“We didn’t put a foot wrong all weekend. There were a lot of moments out that we were a bit under pressure. We kept it calm, we kept our plan, our strategy.
“We had to play with tyre degradation, with pit stop gaps, with DRS. Playing with all that and managing to keep everything under control, we managed to bring home a win that was never easy, but that definitely feels incredible.”
Despite dominating all three practice sessions and claiming pole position, Ferrari was unsure about whether its troubles with tyre degradation would cost the side victory.
However, Sainz insists he was always optimistic, adding the only moments where his race wasn’t under control came when Mercedes initiated its late onslaught.
“Yeah, it was very difficult to tell before the race if we would have the race pace to win,” he acknowledged.
“I felt like even if we didn’t, by managing and controlling the gaps, and controlling the pace and the tyre degradation, I could create myself the opportunity to win. Obviously keeping P1 at the start, and then from there controlling the race, it was the whole plan.
“That Safety Car came a bit too early. Going onto a hard tyre on Lap 20 wasn’t my preference, especially because I had managed very well the Medium, and I felt like we could have gone a lot longer. But it was the right call.
“That stint on Hards was always under control until the VSC came out and gave the Mercs the opportunity to two-stop. And we were clearly under a lot of pressure at the end.”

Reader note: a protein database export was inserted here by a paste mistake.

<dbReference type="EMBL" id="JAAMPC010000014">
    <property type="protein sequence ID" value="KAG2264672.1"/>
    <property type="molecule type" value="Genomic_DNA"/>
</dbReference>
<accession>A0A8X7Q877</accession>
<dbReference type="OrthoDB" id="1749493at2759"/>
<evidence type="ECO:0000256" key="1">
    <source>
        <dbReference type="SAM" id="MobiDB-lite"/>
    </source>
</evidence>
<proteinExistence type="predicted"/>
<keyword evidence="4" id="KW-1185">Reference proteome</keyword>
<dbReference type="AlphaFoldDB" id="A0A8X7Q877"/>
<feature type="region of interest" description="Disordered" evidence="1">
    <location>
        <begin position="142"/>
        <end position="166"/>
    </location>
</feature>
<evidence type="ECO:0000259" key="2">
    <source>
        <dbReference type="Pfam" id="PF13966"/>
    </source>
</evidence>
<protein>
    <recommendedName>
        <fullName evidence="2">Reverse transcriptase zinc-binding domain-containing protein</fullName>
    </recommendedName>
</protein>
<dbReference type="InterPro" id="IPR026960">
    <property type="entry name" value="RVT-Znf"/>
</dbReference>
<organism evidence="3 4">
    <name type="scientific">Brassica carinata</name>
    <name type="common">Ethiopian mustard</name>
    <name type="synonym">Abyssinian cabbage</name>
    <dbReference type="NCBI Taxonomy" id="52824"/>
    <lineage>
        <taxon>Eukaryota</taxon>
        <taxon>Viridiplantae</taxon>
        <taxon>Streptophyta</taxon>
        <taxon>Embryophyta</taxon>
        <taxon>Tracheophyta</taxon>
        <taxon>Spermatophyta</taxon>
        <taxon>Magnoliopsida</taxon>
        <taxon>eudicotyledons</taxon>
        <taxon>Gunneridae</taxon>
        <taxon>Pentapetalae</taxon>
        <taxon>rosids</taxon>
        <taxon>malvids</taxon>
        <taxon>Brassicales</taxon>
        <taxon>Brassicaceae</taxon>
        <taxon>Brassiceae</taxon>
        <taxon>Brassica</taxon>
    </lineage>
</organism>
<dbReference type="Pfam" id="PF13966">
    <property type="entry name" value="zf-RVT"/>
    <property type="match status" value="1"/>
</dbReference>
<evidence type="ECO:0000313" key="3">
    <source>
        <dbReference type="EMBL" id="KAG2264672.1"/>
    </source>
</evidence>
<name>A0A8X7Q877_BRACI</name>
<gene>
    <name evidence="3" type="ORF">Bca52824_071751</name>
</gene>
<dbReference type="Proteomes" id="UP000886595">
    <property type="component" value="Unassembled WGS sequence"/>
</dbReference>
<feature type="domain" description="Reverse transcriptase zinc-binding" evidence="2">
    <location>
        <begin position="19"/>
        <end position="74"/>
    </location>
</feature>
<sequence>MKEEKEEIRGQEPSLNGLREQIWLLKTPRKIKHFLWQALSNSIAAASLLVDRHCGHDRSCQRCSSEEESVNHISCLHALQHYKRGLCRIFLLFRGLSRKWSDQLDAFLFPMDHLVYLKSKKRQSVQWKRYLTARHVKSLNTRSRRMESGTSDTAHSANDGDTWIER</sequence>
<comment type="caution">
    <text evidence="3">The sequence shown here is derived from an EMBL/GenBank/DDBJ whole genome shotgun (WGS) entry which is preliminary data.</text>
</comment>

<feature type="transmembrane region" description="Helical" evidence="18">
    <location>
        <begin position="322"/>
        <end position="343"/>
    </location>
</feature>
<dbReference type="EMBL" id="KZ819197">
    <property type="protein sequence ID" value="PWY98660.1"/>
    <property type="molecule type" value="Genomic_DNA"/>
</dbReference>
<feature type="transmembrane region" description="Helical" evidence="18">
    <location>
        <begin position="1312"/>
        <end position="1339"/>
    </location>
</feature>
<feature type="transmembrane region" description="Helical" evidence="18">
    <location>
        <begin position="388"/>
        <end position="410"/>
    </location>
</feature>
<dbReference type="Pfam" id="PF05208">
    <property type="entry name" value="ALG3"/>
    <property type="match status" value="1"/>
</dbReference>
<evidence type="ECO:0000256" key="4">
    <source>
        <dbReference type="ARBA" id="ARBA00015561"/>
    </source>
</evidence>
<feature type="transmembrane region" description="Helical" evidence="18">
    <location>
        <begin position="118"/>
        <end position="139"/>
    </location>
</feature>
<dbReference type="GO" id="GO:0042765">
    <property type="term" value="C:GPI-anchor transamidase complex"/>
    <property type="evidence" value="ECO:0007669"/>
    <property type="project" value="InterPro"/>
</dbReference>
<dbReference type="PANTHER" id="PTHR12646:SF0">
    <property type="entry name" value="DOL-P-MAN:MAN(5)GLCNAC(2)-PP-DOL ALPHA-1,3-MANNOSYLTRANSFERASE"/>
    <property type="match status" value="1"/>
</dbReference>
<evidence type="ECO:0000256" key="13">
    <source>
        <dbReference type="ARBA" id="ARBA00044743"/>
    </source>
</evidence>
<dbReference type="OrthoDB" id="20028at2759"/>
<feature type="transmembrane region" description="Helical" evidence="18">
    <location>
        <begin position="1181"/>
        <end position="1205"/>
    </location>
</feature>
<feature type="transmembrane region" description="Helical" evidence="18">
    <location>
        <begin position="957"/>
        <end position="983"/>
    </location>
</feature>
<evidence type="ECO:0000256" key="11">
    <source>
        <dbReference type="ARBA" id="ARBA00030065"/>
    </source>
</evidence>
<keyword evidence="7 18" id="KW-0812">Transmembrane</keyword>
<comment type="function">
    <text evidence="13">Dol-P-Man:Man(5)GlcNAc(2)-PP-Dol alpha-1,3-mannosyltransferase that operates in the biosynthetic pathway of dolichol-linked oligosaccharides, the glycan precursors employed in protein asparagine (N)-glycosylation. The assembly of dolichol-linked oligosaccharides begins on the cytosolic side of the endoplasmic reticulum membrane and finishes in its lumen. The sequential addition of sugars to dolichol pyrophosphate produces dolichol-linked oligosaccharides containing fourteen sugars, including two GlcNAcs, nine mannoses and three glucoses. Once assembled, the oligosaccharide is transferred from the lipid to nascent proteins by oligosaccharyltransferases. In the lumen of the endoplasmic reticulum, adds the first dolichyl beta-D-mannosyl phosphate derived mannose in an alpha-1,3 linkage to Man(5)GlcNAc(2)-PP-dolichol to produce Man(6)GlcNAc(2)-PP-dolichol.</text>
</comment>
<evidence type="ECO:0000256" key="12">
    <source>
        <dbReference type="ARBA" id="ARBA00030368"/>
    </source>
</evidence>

After controlling proceedings, Sainz’s victory was placed in doubt in the final laps when the charging Mercedes pair rapidly latched onto the back of the Ferrari driver and Norris.
While Sainz and Norris had stayed out when a Virtual Safety Car was called on Lap 44 to remove the stricken Alpine of Esteban Ocon, both George Russell and Lewis Hamilton diverted to the pits for new Medium tyres.
Having comfortably swooped by the second Ferrari of Charles Leclerc, Russell was climbing all over the back of Norris before he crashed out on the final lap after being unable to bypass the McLaren.
When asked how nervous he was about the Mercedes threat, Sainz responded: “At the beginning, not so nervous, because I felt like I had a lot of pace in hand to push the last 12-15 laps.
“But immediately I felt like as soon as I started pushing, my tyre degradation started to kick in, and I think Lando and I were sliding a lot.
“Then it surprised me quite a lot how quickly the Mercedes managed to pass Charles and close the gap on Lando and me. And at that point, I thought, it’s not going to be easy, and these last five, six laps are going to be a fight, and at that point, I had to change a bit the strategy.
“I had to give Lando a bit of a cheeky DRS boost, and that helped us to keep them behind and win the race and get the win for Ferrari that feels great.”
Sainz remains convinced that without his decision to aid his ex-McLaren team-mate with DRS, Russell would have comfortably dispatched both of the top two runners.
“It always tricky, because you always put yourself under extra pressure,” he continued regarding the choice to allow Norris to close up.
“Then you know that then you cannot have a lock-up. You cannot have a single mistake or a snap, because it means then Lando is going to have a chance to overtake you if he has DRS. So at that point, you decide to give him DRS, hoping that will be enough to keep the Mercs behind.
“There was particularly one lap, I think Lando defended into [Turn] 16, 17, and then I had to slow down a lot in Turn 1, 2, 3 to give him DRS again.
“I think that move saved my race, also Lando’s P2, because I feel like if not, I would have been dead meat. If the Mercs would have passed Lando, I think they could have got past me pretty easily.”